Steam Became A Family Affair

| November/December 1993

  • Reeves.
    The Brodbeck family poses in front of their 32 HP Reeves. Right to left, Shirley, Roland, Barb, Beth, Ken, and Marvin.
  • 32 HP Reeves

  • Reeves.
  • 32 HP Reeves

Treas. National Threshers Assoc. 7873 Yankee Road Ottawa Lake, Michigan 49267

Steam engine fires were allowed to die but the spark of an idea to have hometown threshing bees stayed alive with many people who attended that first threshing meet on the LeRoy Blaker farm in Alvordton, Ohio, in June of 1945. Do you, or your show, have roots in the oldest organized steam show in the United States, The National Threshers Association? Then come on home to the 50th Reunion June 22-26, 1994, and tell your story. In the meantime, I'd like to tell you my story and why I'll be looking for you.

Do all children like trains? Mine listened for the whistle of the switch train at the local grain elevator, played with toy trains, and now they've run a steam train at the county fair and have grown up on the Port Huron steam traction engine from the sawmill of LeRoy Blaker, founder of The National Threshers Association, Inc. Today, Roland is a director, Beth is secretary, Ken and Barb visit and help out, husband Marvin is president, and I'm the treasurer of that same organization.

Being farmers, we were always supplementing our farm income with off-farm trucking. Somehow Percy Sherman of Palmyra, Michigan, knew of our lowboy trailer (he also sawed lumber for Marvin's father's house), and when Hugh Driggs stopped hauling his and Percy's Russell engines to the NTA, Percy asked if we'd do it. Well, anything for a buck, and we began many loads of steam engines and such. It was hard work getting planks lined just right and blocked strong enough for those heavy engines to climb. Quite a skill to drive up and drive off, without falling off.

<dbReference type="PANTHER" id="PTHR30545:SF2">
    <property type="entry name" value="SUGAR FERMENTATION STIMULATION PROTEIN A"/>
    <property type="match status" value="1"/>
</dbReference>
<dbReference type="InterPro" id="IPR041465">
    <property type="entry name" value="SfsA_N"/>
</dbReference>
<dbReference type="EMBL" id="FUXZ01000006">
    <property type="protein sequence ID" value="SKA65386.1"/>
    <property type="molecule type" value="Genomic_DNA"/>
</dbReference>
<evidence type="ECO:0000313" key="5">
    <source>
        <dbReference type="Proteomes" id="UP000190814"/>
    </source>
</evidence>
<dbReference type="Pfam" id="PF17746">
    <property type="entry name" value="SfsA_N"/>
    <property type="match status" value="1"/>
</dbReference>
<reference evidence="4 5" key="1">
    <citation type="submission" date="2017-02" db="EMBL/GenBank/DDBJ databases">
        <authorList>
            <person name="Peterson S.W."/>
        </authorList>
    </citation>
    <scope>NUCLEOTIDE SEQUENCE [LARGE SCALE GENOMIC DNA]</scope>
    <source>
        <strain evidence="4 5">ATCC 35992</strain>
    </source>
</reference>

John Limmer of Perrysburg gave us many pointers on proper loading and tie-down of each precious cargo. It wasn't long before we were hauling six to eight engines to NTA's annual June Reunion. We had a converted school bus camper, and the children, aged 6, 8, 10, and 12, soon learned how much fun a steam show was. They took to hanging out on Percy's Russell with the flags and bull on the front. They listened respectfully to old timers tell stories of the threshing rings and just what made each engine tick. We even bought a collection of back issues of The Iron Men Album magazine and read them from cover to cover. Little did we suspect that one day we would sit on our very own engine.

In 1976 we had a special lowboy trailer made to haul our trenching machine. It turned out to be the cat's meow for hauling engines, and our list of engines grew to include pickups in seven midwestern states.


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